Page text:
The incredible cheap microscope discussed above is new and very precise. Until recently we didn’t have that. DIYs on the internet taught us to construct (not really) not-so-accurate microscope setups at home using a laser pointer.
All you were supposed to do is point the laser pointer through a suspended drop of bacteria infested water (or other clear liquids).This is how I toyed around (I still do) with a laser pointer to see hazy pictures of possible micro-organisms:
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It’s Christmas! On this happy day let’s take a minute to look at what the major part of the world is facing today.
The present situation might not look as bad, but the truth is that we are running out of fresh water. To give you an idea about how much water is actually there on earth, this image of the whole world’s water compared with the size of earth is, in my view, the best thing that could prove it to you.
Fresh water in all the lakes and rivers on the whole planet is represented by the tiniest dot. Yes, there is a third water sphere in the picture. You might have to squint to find it. So, that is the amount of fresh water we have here on earth.
War for water: If this image isn’t much of a proof that fresh water is scarce, probably this will do the trick:
Countries consider fresh water a very precious resource. Several countries all around the world are fighting with their neighbors for this blue gold. Two good examples of that – [India starts water war] and [This]
Today, economically and technologically backward countries require good cost-effective methods to purify water. Scientists are doing a tremendous amount of work in this area and coming out with innovative methods to deal with the problem. Also, it is one great idea for taking up as a science fair project by students. One such recent research regarding this caught my attention.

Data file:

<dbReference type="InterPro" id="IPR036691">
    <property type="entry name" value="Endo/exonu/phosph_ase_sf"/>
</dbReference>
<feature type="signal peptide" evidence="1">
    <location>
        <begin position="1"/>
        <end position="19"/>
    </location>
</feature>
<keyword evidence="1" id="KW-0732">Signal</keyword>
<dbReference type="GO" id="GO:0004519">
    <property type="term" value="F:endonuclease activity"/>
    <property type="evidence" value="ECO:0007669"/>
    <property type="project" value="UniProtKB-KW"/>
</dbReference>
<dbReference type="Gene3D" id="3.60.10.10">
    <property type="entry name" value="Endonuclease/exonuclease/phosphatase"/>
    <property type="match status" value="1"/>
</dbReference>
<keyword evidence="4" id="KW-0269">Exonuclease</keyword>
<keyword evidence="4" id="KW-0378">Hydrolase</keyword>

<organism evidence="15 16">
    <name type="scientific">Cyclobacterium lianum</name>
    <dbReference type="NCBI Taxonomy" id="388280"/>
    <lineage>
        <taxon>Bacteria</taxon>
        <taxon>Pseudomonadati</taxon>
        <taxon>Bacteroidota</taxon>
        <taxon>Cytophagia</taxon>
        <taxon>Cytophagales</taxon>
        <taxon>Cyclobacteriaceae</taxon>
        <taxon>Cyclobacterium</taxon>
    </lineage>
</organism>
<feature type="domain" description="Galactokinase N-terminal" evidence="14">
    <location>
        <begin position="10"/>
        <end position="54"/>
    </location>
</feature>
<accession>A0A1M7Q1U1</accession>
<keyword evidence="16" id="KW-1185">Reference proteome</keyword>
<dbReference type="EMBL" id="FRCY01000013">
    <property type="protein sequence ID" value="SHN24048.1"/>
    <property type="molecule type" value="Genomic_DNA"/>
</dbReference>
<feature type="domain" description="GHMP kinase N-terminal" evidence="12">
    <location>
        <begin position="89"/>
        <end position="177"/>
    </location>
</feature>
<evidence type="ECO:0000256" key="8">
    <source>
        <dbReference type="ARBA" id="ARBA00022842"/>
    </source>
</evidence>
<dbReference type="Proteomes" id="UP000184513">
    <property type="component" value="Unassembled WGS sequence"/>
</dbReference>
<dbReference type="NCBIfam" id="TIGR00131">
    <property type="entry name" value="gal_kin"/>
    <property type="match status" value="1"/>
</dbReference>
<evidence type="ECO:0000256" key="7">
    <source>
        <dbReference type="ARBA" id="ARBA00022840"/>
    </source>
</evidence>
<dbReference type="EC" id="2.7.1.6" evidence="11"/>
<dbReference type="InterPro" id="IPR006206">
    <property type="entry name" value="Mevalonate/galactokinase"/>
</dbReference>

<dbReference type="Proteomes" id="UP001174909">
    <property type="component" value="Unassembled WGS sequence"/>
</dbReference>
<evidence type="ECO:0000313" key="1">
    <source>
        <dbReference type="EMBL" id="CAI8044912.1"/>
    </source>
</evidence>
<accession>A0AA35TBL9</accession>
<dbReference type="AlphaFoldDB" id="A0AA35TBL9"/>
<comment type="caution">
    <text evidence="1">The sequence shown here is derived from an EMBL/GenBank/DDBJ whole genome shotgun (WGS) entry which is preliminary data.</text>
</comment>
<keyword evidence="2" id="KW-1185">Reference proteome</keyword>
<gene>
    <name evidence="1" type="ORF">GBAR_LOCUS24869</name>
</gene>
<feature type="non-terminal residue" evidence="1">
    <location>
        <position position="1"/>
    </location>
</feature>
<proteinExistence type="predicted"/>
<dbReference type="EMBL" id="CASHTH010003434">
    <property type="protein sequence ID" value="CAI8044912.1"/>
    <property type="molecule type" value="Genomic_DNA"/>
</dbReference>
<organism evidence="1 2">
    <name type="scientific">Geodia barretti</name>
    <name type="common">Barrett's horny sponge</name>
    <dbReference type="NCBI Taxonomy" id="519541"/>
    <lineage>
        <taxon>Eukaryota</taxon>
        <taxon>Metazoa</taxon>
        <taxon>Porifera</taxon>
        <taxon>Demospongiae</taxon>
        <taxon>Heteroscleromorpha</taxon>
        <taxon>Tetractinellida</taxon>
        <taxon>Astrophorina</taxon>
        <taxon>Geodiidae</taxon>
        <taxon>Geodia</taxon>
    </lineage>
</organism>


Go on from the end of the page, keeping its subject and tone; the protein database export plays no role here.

The fruit peel method
Note: If you are wondering why have I written fruit when we are dealing with a tomato here, this might come as a shock to you that Tomato is actually a fruit. And BTW:
Knowledge is knowing that a tomato is a fruit. Wisdom is knowing that a tomato doesn’t belong in a fruit salad. – Miles Kingston
Mr Ramakrishna Mallampati, under the guidance of Associate Professor Suresh Valiyaveettil of the Department of Chemistry at the NUS Faculty of Science, have discovered a new way of purifying water which is both innovative and cost effective. Moreover, it uses the waste product of a fruit, its peel, for something good. They hope that their new technology will comes as a boon to the people living in areas where a water treatment plant cannot be set up.
According to their research, a tomato’s peel, under certain conditions, can remove dissolved organic and inorganic chemicals, dyes and pesticides. Additionally, an apple’s peel was also found to have these wonderful properties. Apple’s peel loaded with Zirconium were found to be effective in removing phosphate, arsenate, arsenite, and chromate anions. This is the first time ever someone has used to remove two different kinds of pollutants using two different kinds of peels. Notably, all their processes can be scaled up for large scale applications.
I hope that this new discovery will come as a respite to all the poor nations where people die everyday due to the unavailability of drinking water – due to diseases.